Oregon Governor Kulongoski has proclaimed today, February 4, 2010, Oregon Private Schools Appreciation Day. In the midst of the latest money-based public school educational reform initiatives (fads), it is important to remember that there is not an educational crisis in our private schools. That is not to say that the private school community does not have problems, but because they operate on free-market principles, they are better able to address and remedy them efficiently to the satisfaction of the families that they serve.
Let’s step back and see how this all works. Our country was founded on the proposition that not only was freedom an inalienable right, but a free environment would actually improve the human condition. Over 200 years later we find this premise being proved in the field of education.
Almost 10 years ago, the Manhattan Institute for Policy Research released a study which found that high levels of state support for parental choice in education correlates to strong performance on both the National Assessment of Educational Progress and the SAT, even after controlling for other demographic and policy factors. (The report, entitled The Education Freedom Index is available on the Web site of the Manhattan Institute.)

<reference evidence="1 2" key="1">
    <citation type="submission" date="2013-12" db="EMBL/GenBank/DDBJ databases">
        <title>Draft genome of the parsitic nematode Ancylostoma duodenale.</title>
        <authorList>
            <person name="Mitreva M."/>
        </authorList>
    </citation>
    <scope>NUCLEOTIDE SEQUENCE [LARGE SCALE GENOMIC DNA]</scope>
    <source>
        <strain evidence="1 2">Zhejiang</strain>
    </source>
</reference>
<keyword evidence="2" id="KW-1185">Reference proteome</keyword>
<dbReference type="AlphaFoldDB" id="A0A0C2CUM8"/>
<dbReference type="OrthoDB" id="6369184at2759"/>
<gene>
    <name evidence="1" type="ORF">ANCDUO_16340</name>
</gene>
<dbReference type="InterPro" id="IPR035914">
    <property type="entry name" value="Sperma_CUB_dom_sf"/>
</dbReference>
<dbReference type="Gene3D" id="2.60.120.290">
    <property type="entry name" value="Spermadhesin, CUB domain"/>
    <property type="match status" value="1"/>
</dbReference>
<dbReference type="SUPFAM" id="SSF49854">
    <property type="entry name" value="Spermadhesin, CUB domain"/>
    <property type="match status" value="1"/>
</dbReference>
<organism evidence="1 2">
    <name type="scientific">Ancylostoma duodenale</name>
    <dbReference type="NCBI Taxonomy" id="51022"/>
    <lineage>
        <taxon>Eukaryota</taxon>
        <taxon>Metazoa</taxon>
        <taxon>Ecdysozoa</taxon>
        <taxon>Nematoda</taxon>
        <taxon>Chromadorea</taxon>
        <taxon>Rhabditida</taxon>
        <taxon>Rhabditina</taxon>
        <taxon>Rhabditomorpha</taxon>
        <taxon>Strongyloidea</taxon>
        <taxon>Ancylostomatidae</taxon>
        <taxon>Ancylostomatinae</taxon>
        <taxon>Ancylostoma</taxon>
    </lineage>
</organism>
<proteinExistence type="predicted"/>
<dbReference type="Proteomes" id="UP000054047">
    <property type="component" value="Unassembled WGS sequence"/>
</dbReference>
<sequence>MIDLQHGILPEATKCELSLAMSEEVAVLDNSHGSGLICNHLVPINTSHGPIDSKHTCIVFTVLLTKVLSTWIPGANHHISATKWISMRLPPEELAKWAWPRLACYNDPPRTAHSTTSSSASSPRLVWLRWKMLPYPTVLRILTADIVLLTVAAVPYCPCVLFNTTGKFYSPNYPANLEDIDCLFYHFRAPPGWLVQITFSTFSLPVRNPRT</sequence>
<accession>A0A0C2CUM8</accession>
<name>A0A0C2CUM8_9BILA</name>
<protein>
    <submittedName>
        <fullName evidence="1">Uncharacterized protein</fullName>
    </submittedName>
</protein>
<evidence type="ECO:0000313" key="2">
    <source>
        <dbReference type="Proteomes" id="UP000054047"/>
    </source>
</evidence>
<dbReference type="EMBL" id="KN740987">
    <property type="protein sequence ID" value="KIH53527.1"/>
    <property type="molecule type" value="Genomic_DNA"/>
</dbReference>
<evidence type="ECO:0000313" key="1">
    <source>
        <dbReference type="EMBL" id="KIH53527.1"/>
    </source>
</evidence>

In that study, Oregon ranked fifth from the top for providing families with an environment of educational freedom. The bad news is that at one time Oregon had the distinction of being the only state in the union to outlaw any alternative to public school, making it mandatory for all children to attend public school.
June 1, 2010 will mark the 85th anniversary of an important Supreme Court decision, Pierce v. Society of Sisters, which overturned Oregon’s 1922 Compulsory Education Act. That 1922 Oregon law was designed to destroy private schools in Oregon by requiring parents to send their children to public schools, and each day they failed to do so was a separate misdemeanor, punishable by fine and imprisonment.
Only the courage of the Society of Sisters and Hill Military Academy stopped efforts in Oregon and elsewhere to destroy the parental option of enrolling children in private schools. Together they successfully sued to stop the law from being enforced, with members of various religious faiths joining in briefs before the US Supreme Court including Episcopalians, Jews, Lutherans, and Seventh-day Adventists.
In my next blog, I’ll go over more of the arguments and “reasoning” that advocates brought before the Supreme Court. But the good news is that the Supreme Court threw out the Oregon law and the Court left its mark in the legal history of American private education when it declared, “The child is not the mere creature of the state.”
Today we celebrate the living reversal of that oppressive law, and a formal recognition of all the good things that private schools bring to Oregon and to children and families throughout the world.
Posted by Mr. Mark Siegel on Thursday February 4, 2010 at 08:18AM